MWRRG announces shortlist for advanced waste processing facility

The Metropolitan Waste and Resource Recovery Group (MWRRG) has announced a shortlist of companies to develop an alternative to landfill in Melbourne’s south east.

In March 2020, MWRRG called for expressions of interest for solutions to provide an alternative to landfill for 16 councils.

After a competitive tendering process, three companies have been shortlisted to join the solution development stage of the procurement: Veolia Environmental Services Australia, Sacyr Environment Australia and a Pacific Partnerships and REMONDIS consortium.

According to a MWRRG statement, landfills in the south east of Melbourne are filling up and no more are planned to be built.

“Household rubbish in the 16 councils is projected to increase by 40 per cent over the next 25 years,” the statement reads.

“Veolia Environmental Services Australia, Sacyr Environment Australia and Pacific Partnerships and REMONDIS will work with the 16 councils to develop an advanced waste processing solution that delivers environmental, economic and social benefits to the community.”

MWRRG said the best outcomes will be achieved by minimising waste and reusing or recycling, with leftover material managed through advanced waste processing.

“Advanced waste processing will help the Victorian government deliver on its circular economy strategy – Recycling Victoria – a 10 year plan that will completely overhaul Victoria’s recycling sector and reduce waste going to landfill,” the statement reads.

“Advanced waste processing solutions will play a significant role in achieving the new target to divert 80 per cent of household rubbish from landfill by 2030.”

The advanced waste processing procurement will ensure facilities meet best-practice environment protection requirements and energy efficiency standards, and do not displace or inhibit innovation to reduce or recycle materials.

Additionally, the procurement will ensure the facilities reduce greenhouse gas emissions compared to the waste and energy services they displace.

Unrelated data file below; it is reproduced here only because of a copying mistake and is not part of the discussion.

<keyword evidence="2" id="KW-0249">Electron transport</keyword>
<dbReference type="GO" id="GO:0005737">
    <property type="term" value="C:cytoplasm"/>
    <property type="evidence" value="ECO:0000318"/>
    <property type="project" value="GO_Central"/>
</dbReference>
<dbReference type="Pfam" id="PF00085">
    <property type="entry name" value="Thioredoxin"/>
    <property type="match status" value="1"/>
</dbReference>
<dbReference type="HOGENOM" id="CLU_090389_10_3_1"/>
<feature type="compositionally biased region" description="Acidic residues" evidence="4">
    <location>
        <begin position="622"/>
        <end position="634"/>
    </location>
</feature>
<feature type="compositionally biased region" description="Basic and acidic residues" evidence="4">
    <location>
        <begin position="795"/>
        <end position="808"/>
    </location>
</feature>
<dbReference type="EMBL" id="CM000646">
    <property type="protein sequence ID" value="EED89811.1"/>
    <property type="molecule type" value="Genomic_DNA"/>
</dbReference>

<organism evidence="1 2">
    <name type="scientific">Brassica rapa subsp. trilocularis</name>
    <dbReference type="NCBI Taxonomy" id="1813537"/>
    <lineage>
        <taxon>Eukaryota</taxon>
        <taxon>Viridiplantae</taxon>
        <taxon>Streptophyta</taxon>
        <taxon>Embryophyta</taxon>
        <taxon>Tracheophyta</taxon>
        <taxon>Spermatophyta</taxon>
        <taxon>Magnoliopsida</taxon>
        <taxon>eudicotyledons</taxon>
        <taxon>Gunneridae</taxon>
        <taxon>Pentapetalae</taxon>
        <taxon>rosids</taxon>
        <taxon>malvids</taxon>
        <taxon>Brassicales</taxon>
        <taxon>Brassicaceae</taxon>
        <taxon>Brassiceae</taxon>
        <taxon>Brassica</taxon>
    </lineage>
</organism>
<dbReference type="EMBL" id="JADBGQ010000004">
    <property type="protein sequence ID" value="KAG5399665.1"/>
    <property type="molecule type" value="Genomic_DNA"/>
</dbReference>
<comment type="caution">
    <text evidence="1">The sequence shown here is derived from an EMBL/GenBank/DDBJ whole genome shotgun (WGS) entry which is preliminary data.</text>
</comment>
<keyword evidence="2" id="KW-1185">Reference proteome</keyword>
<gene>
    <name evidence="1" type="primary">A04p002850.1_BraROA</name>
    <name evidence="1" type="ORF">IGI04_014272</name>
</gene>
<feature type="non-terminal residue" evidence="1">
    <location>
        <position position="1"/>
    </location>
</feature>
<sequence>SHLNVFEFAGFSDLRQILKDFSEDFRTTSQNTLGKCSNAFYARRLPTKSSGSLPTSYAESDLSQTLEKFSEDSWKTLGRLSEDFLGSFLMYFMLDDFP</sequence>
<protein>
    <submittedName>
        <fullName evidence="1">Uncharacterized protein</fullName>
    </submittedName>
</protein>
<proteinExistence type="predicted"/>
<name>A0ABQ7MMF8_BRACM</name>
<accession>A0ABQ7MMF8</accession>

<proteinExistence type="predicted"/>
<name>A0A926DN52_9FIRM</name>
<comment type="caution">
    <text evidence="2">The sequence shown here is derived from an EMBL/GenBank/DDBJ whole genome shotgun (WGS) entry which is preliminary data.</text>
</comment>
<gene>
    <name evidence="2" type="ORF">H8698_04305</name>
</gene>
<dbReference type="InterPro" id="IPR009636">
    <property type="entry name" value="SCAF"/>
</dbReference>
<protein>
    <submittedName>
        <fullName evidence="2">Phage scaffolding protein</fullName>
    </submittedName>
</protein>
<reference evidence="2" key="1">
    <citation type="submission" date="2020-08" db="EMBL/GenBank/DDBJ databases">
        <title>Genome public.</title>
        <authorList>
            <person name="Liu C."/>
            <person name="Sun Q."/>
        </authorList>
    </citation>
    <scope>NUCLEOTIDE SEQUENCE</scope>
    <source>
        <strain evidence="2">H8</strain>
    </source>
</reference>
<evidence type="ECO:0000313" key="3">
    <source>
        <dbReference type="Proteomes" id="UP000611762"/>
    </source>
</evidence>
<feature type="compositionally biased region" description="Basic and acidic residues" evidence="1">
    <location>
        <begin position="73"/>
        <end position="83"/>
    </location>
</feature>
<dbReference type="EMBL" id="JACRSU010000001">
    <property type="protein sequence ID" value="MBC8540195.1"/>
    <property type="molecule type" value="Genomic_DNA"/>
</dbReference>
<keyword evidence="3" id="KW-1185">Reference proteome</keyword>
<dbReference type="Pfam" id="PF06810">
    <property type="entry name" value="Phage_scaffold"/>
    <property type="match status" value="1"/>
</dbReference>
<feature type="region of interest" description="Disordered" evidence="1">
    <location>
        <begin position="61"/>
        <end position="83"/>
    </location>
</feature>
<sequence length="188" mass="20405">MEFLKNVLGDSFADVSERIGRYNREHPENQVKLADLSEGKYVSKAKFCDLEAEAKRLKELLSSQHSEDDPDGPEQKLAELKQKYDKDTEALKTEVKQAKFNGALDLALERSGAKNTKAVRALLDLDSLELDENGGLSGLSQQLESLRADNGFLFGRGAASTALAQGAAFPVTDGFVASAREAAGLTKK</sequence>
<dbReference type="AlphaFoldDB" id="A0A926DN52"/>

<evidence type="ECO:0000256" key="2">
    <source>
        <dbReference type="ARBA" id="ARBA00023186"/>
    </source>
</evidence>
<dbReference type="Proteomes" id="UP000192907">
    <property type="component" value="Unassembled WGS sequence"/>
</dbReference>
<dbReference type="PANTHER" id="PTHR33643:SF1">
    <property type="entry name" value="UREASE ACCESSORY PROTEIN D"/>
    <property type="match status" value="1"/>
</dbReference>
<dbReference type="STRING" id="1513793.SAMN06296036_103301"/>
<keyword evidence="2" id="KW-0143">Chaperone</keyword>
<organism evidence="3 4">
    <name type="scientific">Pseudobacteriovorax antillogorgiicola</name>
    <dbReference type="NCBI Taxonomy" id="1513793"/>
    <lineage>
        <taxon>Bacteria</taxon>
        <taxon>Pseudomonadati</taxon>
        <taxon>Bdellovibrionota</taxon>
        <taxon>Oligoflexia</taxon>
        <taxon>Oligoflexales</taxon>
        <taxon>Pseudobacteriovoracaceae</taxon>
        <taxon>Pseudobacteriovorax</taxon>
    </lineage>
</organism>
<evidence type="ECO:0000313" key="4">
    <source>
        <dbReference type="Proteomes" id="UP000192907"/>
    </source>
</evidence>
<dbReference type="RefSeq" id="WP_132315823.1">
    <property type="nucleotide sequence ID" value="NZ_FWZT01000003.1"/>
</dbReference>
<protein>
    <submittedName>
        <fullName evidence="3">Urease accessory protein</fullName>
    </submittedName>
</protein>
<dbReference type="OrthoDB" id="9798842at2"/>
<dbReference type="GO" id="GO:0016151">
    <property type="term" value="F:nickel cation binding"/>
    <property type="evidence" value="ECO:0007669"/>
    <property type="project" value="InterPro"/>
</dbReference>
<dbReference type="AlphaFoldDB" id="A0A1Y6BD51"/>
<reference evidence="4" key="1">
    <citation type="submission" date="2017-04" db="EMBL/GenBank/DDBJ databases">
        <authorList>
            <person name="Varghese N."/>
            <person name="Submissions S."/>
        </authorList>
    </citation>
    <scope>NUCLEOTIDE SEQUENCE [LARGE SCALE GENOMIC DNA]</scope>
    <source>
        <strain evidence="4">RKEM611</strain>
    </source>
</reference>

“Advanced waste processing technologies have been used successfully and safely overseas for years as an alternative to landfill,” the statement reads.

“The new facilities are expected to attract investment of around $650 million and create jobs during construction and permanent operating jobs.”

It is expected the process will take close to two years to reach a final tender stage, with a 20 to 25-year contract to be awarded by 2022. Construction is expected to commence in 2023.

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The facility is operated by international waste management company Sacyr, with a biological and air treatment system designed by Waste Treatment Technologies.

The $65 million facility operates under a contract negotiated by the Metropolitan Waste and Resource Recovery Group (MWRRG) on behalf of eight councils.

“Through this collaborative contract, Sacyr Environment Australia receives enough kerbside material to run its facility, which has processing capacity of up to 120,000 tonnes annually,” a MWRRG statement reads.

The facility is a part of Melbourne’s food and green waste processing network, which has a target of 400,000 tonnes of capacity by 2021, as set out in the Metropolitan Waste and Resource Recovery Implementation Plan.

The facility, operating with conditional approval from the EPA, has processed household food and green waste from Melbourne’s south east since May 2019.

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MWRRG opens EOIs for advanced waste processing facility

The Metropolitan Waste and Resource Recovery Group (MWRRG) has opened expressions of interest to design, build and operate an advanced waste processing facility for Melbourne’s household rubbish.

According to WWRRG CEO Jill Riseley, the tender is largest of its kind ever undertaken by Melbourne councils.

“Advanced waste processing solutions will play a significant role in achieving the Victorian Government’s new target to divert 80 per cent of household rubbish from landfill by 2030,” she said.

“Sixteen councils from the south east of Melbourne are involved in the tender, and together the councils collected over 490,000 tonnes of residual rubbish in 2016. This is forecast to grow to over 700,000 tonnes a year by 2046.”

Starting with the call for expressions of interest, Ms Riseley said the procurement process would take approximately two years.

“The procurement will focus on the financial, environmental and social outcomes councils want to achieve rather than specify a technology,” she said.

“It will be up to bidders to recommend proven and appropriate solutions, and to demonstrate how they deliver on councils’ objectives.”

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